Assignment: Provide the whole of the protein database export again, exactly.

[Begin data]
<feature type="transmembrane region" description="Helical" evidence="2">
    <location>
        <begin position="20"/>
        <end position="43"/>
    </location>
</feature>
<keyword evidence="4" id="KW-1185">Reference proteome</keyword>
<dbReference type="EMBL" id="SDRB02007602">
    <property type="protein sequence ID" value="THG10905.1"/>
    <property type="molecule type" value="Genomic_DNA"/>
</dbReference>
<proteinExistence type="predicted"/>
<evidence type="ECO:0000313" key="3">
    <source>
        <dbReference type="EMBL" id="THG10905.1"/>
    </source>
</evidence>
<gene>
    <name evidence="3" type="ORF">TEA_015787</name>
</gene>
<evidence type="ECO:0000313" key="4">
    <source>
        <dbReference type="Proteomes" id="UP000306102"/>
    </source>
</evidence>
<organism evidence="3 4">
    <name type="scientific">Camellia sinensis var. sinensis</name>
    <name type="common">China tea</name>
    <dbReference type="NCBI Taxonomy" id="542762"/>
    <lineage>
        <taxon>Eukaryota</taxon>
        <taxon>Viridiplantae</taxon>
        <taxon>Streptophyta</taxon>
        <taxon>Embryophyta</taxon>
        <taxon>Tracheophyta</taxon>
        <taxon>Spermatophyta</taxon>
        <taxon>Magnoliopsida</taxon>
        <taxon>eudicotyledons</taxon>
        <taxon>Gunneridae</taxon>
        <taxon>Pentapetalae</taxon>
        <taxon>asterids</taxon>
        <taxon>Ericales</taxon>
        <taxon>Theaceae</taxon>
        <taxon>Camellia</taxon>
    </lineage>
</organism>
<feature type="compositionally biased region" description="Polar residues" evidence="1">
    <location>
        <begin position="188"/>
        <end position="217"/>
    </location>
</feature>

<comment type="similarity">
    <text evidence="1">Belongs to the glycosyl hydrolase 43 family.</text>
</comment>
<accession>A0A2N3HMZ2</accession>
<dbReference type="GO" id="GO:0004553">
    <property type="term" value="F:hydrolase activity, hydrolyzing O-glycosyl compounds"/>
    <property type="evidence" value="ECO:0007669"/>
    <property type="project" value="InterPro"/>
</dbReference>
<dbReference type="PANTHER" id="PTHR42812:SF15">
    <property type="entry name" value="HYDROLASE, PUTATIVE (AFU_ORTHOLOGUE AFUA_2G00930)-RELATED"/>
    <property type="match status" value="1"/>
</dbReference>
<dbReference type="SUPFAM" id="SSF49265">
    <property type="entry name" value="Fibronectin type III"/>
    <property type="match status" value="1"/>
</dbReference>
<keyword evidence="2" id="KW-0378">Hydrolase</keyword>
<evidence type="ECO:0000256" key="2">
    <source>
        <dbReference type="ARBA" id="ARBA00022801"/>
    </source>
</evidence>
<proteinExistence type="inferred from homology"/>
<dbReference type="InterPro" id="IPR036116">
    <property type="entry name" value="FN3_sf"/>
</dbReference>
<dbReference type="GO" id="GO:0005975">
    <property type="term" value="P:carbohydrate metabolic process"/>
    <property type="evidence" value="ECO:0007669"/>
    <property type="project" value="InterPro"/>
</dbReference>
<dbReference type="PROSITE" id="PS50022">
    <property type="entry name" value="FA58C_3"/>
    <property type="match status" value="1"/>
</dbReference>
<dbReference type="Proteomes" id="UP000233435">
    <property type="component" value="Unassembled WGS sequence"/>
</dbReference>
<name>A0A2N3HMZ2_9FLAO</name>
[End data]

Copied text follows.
<feature type="transmembrane region" description="Helical" evidence="2">
    <location>
        <begin position="20"/>
        <end position="43"/>
    </location>
</feature>
<keyword evidence="4" id="KW-1185">Reference proteome</keyword>
<dbReference type="EMBL" id="SDRB02007602">
    <property type="protein sequence ID" value="THG10905.1"/>
    <property type="molecule type" value="Genomic_DNA"/>
</dbReference>
<proteinExistence type="predicted"/>
<evidence type="ECO:0000313" key="3">
    <source>
        <dbReference type="EMBL" id="THG10905.1"/>
    </source>
</evidence>
<gene>
    <name evidence="3" type="ORF">TEA_015787</name>
</gene>
<evidence type="ECO:0000313" key="4">
    <source>
        <dbReference type="Proteomes" id="UP000306102"/>
    </source>
</evidence>
<organism evidence="3 4">
    <name type="scientific">Camellia sinensis var. sinensis</name>
    <name type="common">China tea</name>
    <dbReference type="NCBI Taxonomy" id="542762"/>
    <lineage>
        <taxon>Eukaryota</taxon>
        <taxon>Viridiplantae</taxon>
        <taxon>Streptophyta</taxon>
        <taxon>Embryophyta</taxon>
        <taxon>Tracheophyta</taxon>
        <taxon>Spermatophyta</taxon>
        <taxon>Magnoliopsida</taxon>
        <taxon>eudicotyledons</taxon>
        <taxon>Gunneridae</taxon>
        <taxon>Pentapetalae</taxon>
        <taxon>asterids</taxon>
        <taxon>Ericales</taxon>
        <taxon>Theaceae</taxon>
        <taxon>Camellia</taxon>
    </lineage>
</organism>
<feature type="compositionally biased region" description="Polar residues" evidence="1">
    <location>
        <begin position="188"/>
        <end position="217"/>
    </location>
</feature>

<comment type="similarity">
    <text evidence="1">Belongs to the glycosyl hydrolase 43 family.</text>
</comment>
<accession>A0A2N3HMZ2</accession>
<dbReference type="GO" id="GO:0004553">
    <property type="term" value="F:hydrolase activity, hydrolyzing O-glycosyl compounds"/>
    <property type="evidence" value="ECO:0007669"/>
    <property type="project" value="InterPro"/>
</dbReference>
<dbReference type="PANTHER" id="PTHR42812:SF15">
    <property type="entry name" value="HYDROLASE, PUTATIVE (AFU_ORTHOLOGUE AFUA_2G00930)-RELATED"/>
    <property type="match status" value="1"/>
</dbReference>
<dbReference type="SUPFAM" id="SSF49265">
    <property type="entry name" value="Fibronectin type III"/>
    <property type="match status" value="1"/>
</dbReference>
<keyword evidence="2" id="KW-0378">Hydrolase</keyword>
<evidence type="ECO:0000256" key="2">
    <source>
        <dbReference type="ARBA" id="ARBA00022801"/>
    </source>
</evidence>
<proteinExistence type="inferred from homology"/>
<dbReference type="InterPro" id="IPR036116">
    <property type="entry name" value="FN3_sf"/>
</dbReference>
<dbReference type="GO" id="GO:0005975">
    <property type="term" value="P:carbohydrate metabolic process"/>
    <property type="evidence" value="ECO:0007669"/>
    <property type="project" value="InterPro"/>
</dbReference>
<dbReference type="PROSITE" id="PS50022">
    <property type="entry name" value="FA58C_3"/>
    <property type="match status" value="1"/>
</dbReference>
<dbReference type="Proteomes" id="UP000233435">
    <property type="component" value="Unassembled WGS sequence"/>
</dbReference>
<name>A0A2N3HMZ2_9FLAO</name>